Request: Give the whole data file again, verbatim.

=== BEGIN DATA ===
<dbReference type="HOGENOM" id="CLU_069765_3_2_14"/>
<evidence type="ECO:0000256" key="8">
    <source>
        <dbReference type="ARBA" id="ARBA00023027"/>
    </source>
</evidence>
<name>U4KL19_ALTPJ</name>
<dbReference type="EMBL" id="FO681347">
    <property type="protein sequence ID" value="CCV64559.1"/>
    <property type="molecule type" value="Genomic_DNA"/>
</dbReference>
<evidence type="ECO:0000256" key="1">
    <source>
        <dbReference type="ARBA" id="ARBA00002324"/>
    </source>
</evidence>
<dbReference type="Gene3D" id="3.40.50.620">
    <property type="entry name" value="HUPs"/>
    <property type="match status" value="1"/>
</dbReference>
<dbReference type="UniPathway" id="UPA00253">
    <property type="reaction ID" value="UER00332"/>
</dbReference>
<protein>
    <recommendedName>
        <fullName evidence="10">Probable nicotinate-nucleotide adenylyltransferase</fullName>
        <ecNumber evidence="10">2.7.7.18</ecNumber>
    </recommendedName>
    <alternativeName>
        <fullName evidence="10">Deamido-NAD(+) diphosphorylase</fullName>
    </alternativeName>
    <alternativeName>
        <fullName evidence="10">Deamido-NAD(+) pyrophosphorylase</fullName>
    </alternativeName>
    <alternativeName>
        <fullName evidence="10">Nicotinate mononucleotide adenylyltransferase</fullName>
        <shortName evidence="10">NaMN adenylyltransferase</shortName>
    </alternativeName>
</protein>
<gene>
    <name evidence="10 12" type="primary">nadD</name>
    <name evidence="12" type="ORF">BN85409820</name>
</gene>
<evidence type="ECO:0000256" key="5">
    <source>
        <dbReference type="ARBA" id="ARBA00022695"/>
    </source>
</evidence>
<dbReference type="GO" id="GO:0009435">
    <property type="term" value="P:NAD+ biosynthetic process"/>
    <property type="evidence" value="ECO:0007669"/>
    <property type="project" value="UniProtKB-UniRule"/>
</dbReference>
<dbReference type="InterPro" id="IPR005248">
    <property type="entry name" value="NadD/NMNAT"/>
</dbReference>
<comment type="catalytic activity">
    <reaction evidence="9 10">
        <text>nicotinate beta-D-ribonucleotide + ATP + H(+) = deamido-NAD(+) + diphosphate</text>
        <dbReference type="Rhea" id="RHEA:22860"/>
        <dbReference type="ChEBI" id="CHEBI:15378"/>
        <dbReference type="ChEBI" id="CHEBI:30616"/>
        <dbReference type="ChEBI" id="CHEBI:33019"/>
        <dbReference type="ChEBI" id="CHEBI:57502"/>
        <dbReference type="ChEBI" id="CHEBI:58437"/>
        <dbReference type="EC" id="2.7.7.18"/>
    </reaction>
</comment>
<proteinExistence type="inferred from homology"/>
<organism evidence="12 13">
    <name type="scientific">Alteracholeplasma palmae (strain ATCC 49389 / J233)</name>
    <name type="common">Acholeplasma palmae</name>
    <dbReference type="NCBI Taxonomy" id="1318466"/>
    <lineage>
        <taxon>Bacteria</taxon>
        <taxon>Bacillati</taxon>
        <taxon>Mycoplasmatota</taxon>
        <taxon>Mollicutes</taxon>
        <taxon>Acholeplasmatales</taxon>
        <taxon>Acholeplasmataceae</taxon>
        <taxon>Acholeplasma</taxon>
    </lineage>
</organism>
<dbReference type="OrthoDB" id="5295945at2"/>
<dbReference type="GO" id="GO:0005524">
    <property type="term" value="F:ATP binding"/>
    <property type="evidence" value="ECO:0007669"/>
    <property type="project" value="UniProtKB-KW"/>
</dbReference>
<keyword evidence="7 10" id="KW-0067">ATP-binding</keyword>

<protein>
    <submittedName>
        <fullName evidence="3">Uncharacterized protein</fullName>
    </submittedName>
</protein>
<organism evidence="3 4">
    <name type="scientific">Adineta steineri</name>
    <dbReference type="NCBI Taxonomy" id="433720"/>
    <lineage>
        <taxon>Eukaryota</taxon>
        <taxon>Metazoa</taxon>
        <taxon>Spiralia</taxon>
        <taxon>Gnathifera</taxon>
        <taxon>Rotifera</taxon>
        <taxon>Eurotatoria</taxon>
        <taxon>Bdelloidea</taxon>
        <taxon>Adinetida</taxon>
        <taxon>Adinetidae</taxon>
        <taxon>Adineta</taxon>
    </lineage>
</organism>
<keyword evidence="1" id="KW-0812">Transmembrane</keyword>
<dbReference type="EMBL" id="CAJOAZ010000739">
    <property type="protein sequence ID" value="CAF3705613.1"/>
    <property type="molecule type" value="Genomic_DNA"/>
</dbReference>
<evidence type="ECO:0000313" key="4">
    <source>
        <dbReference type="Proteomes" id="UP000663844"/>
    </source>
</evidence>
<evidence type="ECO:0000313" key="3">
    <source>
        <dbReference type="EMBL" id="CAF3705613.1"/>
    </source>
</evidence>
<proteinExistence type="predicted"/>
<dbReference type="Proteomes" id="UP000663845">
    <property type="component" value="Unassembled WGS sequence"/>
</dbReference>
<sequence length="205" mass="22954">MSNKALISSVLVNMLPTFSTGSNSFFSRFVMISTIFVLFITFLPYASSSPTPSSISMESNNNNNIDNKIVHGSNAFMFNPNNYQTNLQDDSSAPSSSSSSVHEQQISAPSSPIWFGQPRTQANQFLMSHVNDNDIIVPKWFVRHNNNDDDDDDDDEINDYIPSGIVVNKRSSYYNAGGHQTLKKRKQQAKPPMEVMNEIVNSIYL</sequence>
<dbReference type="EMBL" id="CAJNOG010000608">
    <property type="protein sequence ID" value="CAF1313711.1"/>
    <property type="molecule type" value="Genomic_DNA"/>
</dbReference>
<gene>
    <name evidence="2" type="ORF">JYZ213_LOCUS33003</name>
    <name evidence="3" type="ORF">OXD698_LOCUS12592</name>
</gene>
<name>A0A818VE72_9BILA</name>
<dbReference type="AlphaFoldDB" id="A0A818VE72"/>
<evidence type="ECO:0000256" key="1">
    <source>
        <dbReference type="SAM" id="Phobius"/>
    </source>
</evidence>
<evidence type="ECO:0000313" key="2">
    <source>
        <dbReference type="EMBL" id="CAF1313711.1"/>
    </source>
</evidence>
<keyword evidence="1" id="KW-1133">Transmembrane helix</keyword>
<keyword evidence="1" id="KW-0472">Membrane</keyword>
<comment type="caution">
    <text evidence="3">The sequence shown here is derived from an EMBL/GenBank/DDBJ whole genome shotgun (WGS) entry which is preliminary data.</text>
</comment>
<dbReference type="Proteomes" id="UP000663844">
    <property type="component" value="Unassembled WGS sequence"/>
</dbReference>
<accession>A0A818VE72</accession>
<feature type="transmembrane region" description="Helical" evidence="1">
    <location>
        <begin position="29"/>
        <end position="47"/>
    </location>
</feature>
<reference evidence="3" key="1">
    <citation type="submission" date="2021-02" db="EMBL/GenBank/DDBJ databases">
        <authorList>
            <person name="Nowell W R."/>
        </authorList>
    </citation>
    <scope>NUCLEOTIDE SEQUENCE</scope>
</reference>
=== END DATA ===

<dbReference type="HOGENOM" id="CLU_069765_3_2_14"/>
<evidence type="ECO:0000256" key="8">
    <source>
        <dbReference type="ARBA" id="ARBA00023027"/>
    </source>
</evidence>
<name>U4KL19_ALTPJ</name>
<dbReference type="EMBL" id="FO681347">
    <property type="protein sequence ID" value="CCV64559.1"/>
    <property type="molecule type" value="Genomic_DNA"/>
</dbReference>
<evidence type="ECO:0000256" key="1">
    <source>
        <dbReference type="ARBA" id="ARBA00002324"/>
    </source>
</evidence>
<dbReference type="Gene3D" id="3.40.50.620">
    <property type="entry name" value="HUPs"/>
    <property type="match status" value="1"/>
</dbReference>
<dbReference type="UniPathway" id="UPA00253">
    <property type="reaction ID" value="UER00332"/>
</dbReference>
<protein>
    <recommendedName>
        <fullName evidence="10">Probable nicotinate-nucleotide adenylyltransferase</fullName>
        <ecNumber evidence="10">2.7.7.18</ecNumber>
    </recommendedName>
    <alternativeName>
        <fullName evidence="10">Deamido-NAD(+) diphosphorylase</fullName>
    </alternativeName>
    <alternativeName>
        <fullName evidence="10">Deamido-NAD(+) pyrophosphorylase</fullName>
    </alternativeName>
    <alternativeName>
        <fullName evidence="10">Nicotinate mononucleotide adenylyltransferase</fullName>
        <shortName evidence="10">NaMN adenylyltransferase</shortName>
    </alternativeName>
</protein>
<gene>
    <name evidence="10 12" type="primary">nadD</name>
    <name evidence="12" type="ORF">BN85409820</name>
</gene>
<evidence type="ECO:0000256" key="5">
    <source>
        <dbReference type="ARBA" id="ARBA00022695"/>
    </source>
</evidence>
<dbReference type="GO" id="GO:0009435">
    <property type="term" value="P:NAD+ biosynthetic process"/>
    <property type="evidence" value="ECO:0007669"/>
    <property type="project" value="UniProtKB-UniRule"/>
</dbReference>
<dbReference type="InterPro" id="IPR005248">
    <property type="entry name" value="NadD/NMNAT"/>
</dbReference>
<comment type="catalytic activity">
    <reaction evidence="9 10">
        <text>nicotinate beta-D-ribonucleotide + ATP + H(+) = deamido-NAD(+) + diphosphate</text>
        <dbReference type="Rhea" id="RHEA:22860"/>
        <dbReference type="ChEBI" id="CHEBI:15378"/>
        <dbReference type="ChEBI" id="CHEBI:30616"/>
        <dbReference type="ChEBI" id="CHEBI:33019"/>
        <dbReference type="ChEBI" id="CHEBI:57502"/>
        <dbReference type="ChEBI" id="CHEBI:58437"/>
        <dbReference type="EC" id="2.7.7.18"/>
    </reaction>
</comment>
<proteinExistence type="inferred from homology"/>
<organism evidence="12 13">
    <name type="scientific">Alteracholeplasma palmae (strain ATCC 49389 / J233)</name>
    <name type="common">Acholeplasma palmae</name>
    <dbReference type="NCBI Taxonomy" id="1318466"/>
    <lineage>
        <taxon>Bacteria</taxon>
        <taxon>Bacillati</taxon>
        <taxon>Mycoplasmatota</taxon>
        <taxon>Mollicutes</taxon>
        <taxon>Acholeplasmatales</taxon>
        <taxon>Acholeplasmataceae</taxon>
        <taxon>Acholeplasma</taxon>
    </lineage>
</organism>
<dbReference type="OrthoDB" id="5295945at2"/>
<dbReference type="GO" id="GO:0005524">
    <property type="term" value="F:ATP binding"/>
    <property type="evidence" value="ECO:0007669"/>
    <property type="project" value="UniProtKB-KW"/>
</dbReference>
<keyword evidence="7 10" id="KW-0067">ATP-binding</keyword>

<protein>
    <submittedName>
        <fullName evidence="3">Uncharacterized protein</fullName>
    </submittedName>
</protein>
<organism evidence="3 4">
    <name type="scientific">Adineta steineri</name>
    <dbReference type="NCBI Taxonomy" id="433720"/>
    <lineage>
        <taxon>Eukaryota</taxon>
        <taxon>Metazoa</taxon>
        <taxon>Spiralia</taxon>
        <taxon>Gnathifera</taxon>
        <taxon>Rotifera</taxon>
        <taxon>Eurotatoria</taxon>
        <taxon>Bdelloidea</taxon>
        <taxon>Adinetida</taxon>
        <taxon>Adinetidae</taxon>
        <taxon>Adineta</taxon>
    </lineage>
</organism>
<keyword evidence="1" id="KW-0812">Transmembrane</keyword>
<dbReference type="EMBL" id="CAJOAZ010000739">
    <property type="protein sequence ID" value="CAF3705613.1"/>
    <property type="molecule type" value="Genomic_DNA"/>
</dbReference>
<evidence type="ECO:0000313" key="4">
    <source>
        <dbReference type="Proteomes" id="UP000663844"/>
    </source>
</evidence>
<evidence type="ECO:0000313" key="3">
    <source>
        <dbReference type="EMBL" id="CAF3705613.1"/>
    </source>
</evidence>
<proteinExistence type="predicted"/>
<dbReference type="Proteomes" id="UP000663845">
    <property type="component" value="Unassembled WGS sequence"/>
</dbReference>
<sequence length="205" mass="22954">MSNKALISSVLVNMLPTFSTGSNSFFSRFVMISTIFVLFITFLPYASSSPTPSSISMESNNNNNIDNKIVHGSNAFMFNPNNYQTNLQDDSSAPSSSSSSVHEQQISAPSSPIWFGQPRTQANQFLMSHVNDNDIIVPKWFVRHNNNDDDDDDDDEINDYIPSGIVVNKRSSYYNAGGHQTLKKRKQQAKPPMEVMNEIVNSIYL</sequence>
<dbReference type="EMBL" id="CAJNOG010000608">
    <property type="protein sequence ID" value="CAF1313711.1"/>
    <property type="molecule type" value="Genomic_DNA"/>
</dbReference>
<gene>
    <name evidence="2" type="ORF">JYZ213_LOCUS33003</name>
    <name evidence="3" type="ORF">OXD698_LOCUS12592</name>
</gene>
<name>A0A818VE72_9BILA</name>
<dbReference type="AlphaFoldDB" id="A0A818VE72"/>
<evidence type="ECO:0000256" key="1">
    <source>
        <dbReference type="SAM" id="Phobius"/>
    </source>
</evidence>
<evidence type="ECO:0000313" key="2">
    <source>
        <dbReference type="EMBL" id="CAF1313711.1"/>
    </source>
</evidence>
<keyword evidence="1" id="KW-1133">Transmembrane helix</keyword>
<keyword evidence="1" id="KW-0472">Membrane</keyword>
<comment type="caution">
    <text evidence="3">The sequence shown here is derived from an EMBL/GenBank/DDBJ whole genome shotgun (WGS) entry which is preliminary data.</text>
</comment>
<dbReference type="Proteomes" id="UP000663844">
    <property type="component" value="Unassembled WGS sequence"/>
</dbReference>
<accession>A0A818VE72</accession>
<feature type="transmembrane region" description="Helical" evidence="1">
    <location>
        <begin position="29"/>
        <end position="47"/>
    </location>
</feature>
<reference evidence="3" key="1">
    <citation type="submission" date="2021-02" db="EMBL/GenBank/DDBJ databases">
        <authorList>
            <person name="Nowell W R."/>
        </authorList>
    </citation>
    <scope>NUCLEOTIDE SEQUENCE</scope>
</reference>